Various active-avoidance procedures and controls were run using goldfish in a shuttlebox where the CS, when used, was a sudden onset of illumination. In terms of increasing “avoid- ance” performance over days of training, CS-only, response-contingent US-only, and time- lapse groups showed significant “learning,” whereas explicitly unpaired CS and US pseudo- conditioning controls and US only (where US omission is not response contingent) did not show performance increases. The use of the pseudoconditioning procedure as a learning control for this animal seems questionable. Additionally, both classically and instrumentally trained groups showed high and comparable acquisition rates, confirming earlier findings. A negative phototaxis explanation is suggested that may account for these results.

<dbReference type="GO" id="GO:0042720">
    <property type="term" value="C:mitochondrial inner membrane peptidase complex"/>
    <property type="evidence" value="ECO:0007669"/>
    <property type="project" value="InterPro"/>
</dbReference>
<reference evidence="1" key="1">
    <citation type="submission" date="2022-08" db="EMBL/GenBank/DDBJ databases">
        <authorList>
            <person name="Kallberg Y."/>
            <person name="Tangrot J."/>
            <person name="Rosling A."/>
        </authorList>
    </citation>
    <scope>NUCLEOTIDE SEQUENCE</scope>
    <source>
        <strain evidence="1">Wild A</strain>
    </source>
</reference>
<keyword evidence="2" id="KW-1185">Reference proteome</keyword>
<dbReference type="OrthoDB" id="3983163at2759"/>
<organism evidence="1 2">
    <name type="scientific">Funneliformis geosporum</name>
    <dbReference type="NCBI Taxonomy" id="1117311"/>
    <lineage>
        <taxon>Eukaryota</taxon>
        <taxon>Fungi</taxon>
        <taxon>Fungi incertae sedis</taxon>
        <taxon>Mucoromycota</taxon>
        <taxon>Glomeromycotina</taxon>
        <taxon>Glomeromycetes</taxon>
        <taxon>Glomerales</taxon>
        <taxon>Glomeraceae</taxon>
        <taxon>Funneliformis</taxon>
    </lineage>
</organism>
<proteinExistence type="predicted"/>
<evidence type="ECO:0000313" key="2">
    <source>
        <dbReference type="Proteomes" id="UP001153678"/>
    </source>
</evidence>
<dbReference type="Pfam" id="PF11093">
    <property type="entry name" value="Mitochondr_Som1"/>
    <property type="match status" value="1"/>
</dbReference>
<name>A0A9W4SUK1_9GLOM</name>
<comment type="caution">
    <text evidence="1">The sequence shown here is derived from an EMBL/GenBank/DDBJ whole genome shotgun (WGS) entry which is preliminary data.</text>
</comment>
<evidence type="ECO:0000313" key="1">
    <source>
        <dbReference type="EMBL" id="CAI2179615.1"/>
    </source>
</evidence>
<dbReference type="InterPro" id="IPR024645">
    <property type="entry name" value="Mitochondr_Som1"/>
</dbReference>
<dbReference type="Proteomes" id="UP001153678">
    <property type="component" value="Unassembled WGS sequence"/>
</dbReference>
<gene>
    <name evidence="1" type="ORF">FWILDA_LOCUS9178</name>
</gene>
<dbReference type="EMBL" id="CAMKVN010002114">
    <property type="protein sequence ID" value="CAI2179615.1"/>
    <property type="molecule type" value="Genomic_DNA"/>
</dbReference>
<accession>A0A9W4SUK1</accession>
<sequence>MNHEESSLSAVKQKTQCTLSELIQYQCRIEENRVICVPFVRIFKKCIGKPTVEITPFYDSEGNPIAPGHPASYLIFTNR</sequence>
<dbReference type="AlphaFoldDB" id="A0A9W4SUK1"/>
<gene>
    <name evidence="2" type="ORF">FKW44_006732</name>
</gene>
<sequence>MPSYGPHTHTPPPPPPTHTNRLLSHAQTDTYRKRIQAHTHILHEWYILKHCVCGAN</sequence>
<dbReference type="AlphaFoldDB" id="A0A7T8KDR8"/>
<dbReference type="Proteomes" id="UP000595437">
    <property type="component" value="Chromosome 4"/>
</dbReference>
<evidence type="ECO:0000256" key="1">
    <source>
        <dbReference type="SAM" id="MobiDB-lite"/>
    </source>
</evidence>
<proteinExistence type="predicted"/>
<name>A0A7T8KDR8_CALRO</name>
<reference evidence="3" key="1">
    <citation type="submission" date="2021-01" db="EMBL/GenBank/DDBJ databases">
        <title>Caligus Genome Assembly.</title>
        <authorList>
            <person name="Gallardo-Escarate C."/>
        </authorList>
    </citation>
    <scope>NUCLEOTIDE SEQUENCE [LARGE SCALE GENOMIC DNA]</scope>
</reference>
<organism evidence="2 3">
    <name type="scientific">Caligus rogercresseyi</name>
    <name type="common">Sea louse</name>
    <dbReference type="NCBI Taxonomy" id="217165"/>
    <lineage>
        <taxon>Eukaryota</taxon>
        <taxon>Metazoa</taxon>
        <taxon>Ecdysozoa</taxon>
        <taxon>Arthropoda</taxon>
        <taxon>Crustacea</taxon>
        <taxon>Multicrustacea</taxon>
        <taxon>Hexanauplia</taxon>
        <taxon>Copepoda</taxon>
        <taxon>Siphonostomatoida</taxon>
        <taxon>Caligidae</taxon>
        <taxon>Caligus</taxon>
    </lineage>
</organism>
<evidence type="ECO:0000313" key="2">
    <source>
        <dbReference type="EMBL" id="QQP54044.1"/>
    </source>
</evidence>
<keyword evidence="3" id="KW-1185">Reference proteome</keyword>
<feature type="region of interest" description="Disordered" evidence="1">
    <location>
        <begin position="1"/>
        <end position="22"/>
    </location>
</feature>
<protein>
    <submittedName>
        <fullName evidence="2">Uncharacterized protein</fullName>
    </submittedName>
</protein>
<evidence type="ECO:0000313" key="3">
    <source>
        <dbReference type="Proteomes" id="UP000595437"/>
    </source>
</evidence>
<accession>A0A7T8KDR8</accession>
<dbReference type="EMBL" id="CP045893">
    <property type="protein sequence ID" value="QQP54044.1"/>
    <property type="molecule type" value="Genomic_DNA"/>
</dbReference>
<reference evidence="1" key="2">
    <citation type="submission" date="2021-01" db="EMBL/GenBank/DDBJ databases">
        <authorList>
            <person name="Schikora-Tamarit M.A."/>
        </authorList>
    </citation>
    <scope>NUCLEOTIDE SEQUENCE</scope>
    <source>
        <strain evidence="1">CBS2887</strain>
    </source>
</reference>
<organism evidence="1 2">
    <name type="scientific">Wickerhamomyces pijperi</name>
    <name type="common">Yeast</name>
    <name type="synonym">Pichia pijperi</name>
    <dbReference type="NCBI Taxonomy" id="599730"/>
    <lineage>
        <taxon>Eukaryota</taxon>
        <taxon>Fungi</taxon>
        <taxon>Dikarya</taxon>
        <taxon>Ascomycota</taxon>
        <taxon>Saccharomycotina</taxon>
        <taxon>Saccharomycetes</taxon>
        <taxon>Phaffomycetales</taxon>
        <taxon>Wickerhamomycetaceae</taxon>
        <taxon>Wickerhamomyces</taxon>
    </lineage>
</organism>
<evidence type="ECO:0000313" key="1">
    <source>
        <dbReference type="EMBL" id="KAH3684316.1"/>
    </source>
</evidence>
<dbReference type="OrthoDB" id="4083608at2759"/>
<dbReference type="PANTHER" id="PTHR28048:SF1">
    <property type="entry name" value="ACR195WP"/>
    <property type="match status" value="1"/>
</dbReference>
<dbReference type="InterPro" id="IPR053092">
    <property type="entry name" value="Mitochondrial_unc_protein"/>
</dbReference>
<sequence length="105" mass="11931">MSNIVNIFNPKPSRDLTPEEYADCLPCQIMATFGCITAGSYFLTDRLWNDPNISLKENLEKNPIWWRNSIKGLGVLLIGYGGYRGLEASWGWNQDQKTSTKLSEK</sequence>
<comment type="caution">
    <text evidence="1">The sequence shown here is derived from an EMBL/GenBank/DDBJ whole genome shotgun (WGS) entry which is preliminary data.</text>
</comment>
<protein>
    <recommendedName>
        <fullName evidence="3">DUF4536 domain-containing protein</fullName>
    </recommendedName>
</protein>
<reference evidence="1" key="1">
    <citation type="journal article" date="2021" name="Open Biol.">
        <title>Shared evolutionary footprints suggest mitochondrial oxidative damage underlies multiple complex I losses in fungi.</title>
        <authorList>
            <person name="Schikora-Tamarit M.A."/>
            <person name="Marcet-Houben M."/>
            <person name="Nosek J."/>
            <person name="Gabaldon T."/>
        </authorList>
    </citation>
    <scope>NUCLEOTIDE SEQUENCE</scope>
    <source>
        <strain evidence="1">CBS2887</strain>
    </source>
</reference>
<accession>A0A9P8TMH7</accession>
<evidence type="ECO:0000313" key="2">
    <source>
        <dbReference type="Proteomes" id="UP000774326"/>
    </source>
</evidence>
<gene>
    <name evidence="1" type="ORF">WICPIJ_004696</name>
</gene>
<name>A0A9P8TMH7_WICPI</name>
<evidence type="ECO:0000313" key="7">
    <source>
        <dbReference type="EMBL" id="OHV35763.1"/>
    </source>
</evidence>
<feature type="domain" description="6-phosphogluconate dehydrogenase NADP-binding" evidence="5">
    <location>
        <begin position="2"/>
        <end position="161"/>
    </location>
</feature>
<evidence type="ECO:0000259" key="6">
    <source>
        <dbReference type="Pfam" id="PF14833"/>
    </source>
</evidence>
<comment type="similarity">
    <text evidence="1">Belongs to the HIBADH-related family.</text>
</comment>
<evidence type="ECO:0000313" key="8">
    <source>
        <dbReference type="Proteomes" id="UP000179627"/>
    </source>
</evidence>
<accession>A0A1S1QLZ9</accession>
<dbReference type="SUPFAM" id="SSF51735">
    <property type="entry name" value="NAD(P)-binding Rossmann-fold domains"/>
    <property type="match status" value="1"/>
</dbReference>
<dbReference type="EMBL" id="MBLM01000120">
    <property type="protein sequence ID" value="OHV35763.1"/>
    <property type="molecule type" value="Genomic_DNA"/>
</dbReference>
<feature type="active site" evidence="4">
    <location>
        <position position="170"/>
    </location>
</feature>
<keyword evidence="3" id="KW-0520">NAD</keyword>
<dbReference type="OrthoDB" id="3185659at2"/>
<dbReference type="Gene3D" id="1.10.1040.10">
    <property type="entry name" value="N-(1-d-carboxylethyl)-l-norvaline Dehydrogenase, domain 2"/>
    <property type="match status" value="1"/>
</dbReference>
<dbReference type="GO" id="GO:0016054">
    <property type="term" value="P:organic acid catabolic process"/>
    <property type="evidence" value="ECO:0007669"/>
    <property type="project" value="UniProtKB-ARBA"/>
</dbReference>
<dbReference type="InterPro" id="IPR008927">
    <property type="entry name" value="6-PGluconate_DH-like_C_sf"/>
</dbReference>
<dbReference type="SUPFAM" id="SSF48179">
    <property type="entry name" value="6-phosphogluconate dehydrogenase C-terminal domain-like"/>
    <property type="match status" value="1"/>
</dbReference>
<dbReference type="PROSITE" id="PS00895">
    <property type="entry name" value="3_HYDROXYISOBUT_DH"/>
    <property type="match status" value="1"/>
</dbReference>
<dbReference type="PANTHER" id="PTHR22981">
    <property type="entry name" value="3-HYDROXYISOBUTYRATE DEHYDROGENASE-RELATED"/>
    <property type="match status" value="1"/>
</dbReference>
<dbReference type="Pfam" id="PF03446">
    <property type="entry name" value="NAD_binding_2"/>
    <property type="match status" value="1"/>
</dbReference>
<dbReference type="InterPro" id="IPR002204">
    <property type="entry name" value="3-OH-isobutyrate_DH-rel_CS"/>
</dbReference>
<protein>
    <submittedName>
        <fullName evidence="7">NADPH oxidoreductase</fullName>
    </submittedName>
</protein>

Bulletin of the Psychonomic Society
Zerbolio, Dominic and Wickstra, L, "Goldfish Avoidance Acquisition: Is the Process Classical, Instrumental, or a Phototaxis?" (1978). Psychology Faculty Works. 39.